Journal article


Loop Parallelization Techniques for FPGA Accelerator Synthesis


Publication Details
Author(s): Reiche O, Özkan MA, Hannig F, Teich J, Schmid M
Publication year: 2017
ISSN: 1939-8115
Language: English

Abstract

Current tools for High-Level Synthesis (HLS) excel at exploiting Instruction-Level Parallelism (ILP). The support for Data-Level Parallelism (DLP), one of the key advantages of Field Programmable Gate Arrays (FPGAs), is in contrast very limited. This work examines the exploitation of DLP on FPGAs using code generation for C-based HLS of image filters and streaming pipelines. In addition to well-known loop tiling techniques, we propose loop coarsening, which delivers superior performance and scalability. Loop tiling corresponds to splitting an image into separate regions, which are then processed in parallel by replicated accelerators. For data streaming, this also requires the generation of glue logic for the distribution of image data. Conversely, loop coarsening allows processing multiple pixels in parallel, whereby only the kernel operator is replicated within a single accelerator. We present concrete implementations of tiling and coarsening for Vivado HLS and Altera OpenCL. Furthermore, we present a comparison of our implementations to the keyword-driven parallelization support provided by the Altera Offline Compiler. We augment the FPGA back end of the heterogeneous Domain-Specific Language (DSL) framework Hipacc to generate loop coarsening implementations for Vivado HLS and Altera OpenCL. Moreover, we compare the resulting FPGA accelerators to highly optimized software implementations for Graphics Processing Units (GPUs), all generated from exactly the same code base.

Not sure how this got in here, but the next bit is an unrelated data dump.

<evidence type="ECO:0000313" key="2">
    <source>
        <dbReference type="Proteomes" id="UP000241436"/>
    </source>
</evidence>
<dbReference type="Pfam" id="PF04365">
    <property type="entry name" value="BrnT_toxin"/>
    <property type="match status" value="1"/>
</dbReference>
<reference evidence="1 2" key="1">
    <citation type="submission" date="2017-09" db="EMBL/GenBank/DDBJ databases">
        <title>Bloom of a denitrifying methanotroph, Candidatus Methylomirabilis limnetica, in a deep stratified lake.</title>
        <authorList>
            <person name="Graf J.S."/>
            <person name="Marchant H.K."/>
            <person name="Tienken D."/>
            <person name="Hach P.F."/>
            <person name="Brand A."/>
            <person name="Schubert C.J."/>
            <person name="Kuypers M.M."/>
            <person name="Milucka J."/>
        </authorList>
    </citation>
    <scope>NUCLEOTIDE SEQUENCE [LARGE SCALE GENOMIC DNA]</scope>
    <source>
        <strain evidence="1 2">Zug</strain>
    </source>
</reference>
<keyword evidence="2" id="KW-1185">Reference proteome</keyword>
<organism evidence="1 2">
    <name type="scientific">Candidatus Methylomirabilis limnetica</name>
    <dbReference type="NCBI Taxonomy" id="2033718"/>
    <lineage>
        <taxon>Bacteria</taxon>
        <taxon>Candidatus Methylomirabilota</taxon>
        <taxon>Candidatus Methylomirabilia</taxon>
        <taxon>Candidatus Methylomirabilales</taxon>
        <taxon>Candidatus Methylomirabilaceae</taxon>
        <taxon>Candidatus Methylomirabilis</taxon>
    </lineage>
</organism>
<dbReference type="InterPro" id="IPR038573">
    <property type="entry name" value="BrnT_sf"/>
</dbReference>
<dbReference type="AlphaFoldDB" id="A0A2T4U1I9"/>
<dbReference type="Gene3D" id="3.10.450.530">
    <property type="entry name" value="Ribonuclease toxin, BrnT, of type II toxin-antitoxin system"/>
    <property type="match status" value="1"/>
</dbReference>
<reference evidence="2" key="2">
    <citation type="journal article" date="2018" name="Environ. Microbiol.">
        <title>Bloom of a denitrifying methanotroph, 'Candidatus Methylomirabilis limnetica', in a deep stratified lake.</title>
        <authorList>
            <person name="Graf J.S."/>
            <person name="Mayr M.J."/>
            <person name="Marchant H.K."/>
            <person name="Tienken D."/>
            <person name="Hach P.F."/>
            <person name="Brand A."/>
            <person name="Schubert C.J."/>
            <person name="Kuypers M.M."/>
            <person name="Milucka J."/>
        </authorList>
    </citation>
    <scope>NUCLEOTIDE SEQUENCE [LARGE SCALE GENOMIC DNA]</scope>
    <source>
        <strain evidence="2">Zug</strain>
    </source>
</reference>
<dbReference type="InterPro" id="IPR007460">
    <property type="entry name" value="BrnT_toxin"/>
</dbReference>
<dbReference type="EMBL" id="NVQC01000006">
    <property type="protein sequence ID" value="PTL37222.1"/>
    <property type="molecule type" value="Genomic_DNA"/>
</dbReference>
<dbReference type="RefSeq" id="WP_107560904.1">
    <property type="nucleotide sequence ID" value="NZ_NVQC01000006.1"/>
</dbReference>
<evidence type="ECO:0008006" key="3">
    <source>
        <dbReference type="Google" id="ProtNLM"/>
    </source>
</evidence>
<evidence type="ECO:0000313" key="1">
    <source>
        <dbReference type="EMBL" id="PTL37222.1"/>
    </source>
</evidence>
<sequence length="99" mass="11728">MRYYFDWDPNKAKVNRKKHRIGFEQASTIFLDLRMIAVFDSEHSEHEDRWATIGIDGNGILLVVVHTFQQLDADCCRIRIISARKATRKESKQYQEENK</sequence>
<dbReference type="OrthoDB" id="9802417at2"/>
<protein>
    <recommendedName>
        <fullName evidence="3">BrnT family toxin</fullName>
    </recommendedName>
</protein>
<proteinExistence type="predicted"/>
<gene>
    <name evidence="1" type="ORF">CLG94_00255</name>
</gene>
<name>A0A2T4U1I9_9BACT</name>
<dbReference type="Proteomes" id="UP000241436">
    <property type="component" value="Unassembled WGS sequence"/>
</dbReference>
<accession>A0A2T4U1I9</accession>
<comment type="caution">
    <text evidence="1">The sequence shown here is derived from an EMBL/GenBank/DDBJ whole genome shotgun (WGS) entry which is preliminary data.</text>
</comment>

How to cite
APA: Reiche, O., Özkan, M.A., Hannig, F., Teich, J., & Schmid, M. (2017). Loop Parallelization Techniques for FPGA Accelerator Synthesis. Journal of Signal Processing Systems. https://dx.doi.org/10.1007/s11265-017-1229-7

MLA: Reiche, Oliver, et al. "Loop Parallelization Techniques for FPGA Accelerator Synthesis." Journal of Signal Processing Systems (2017).

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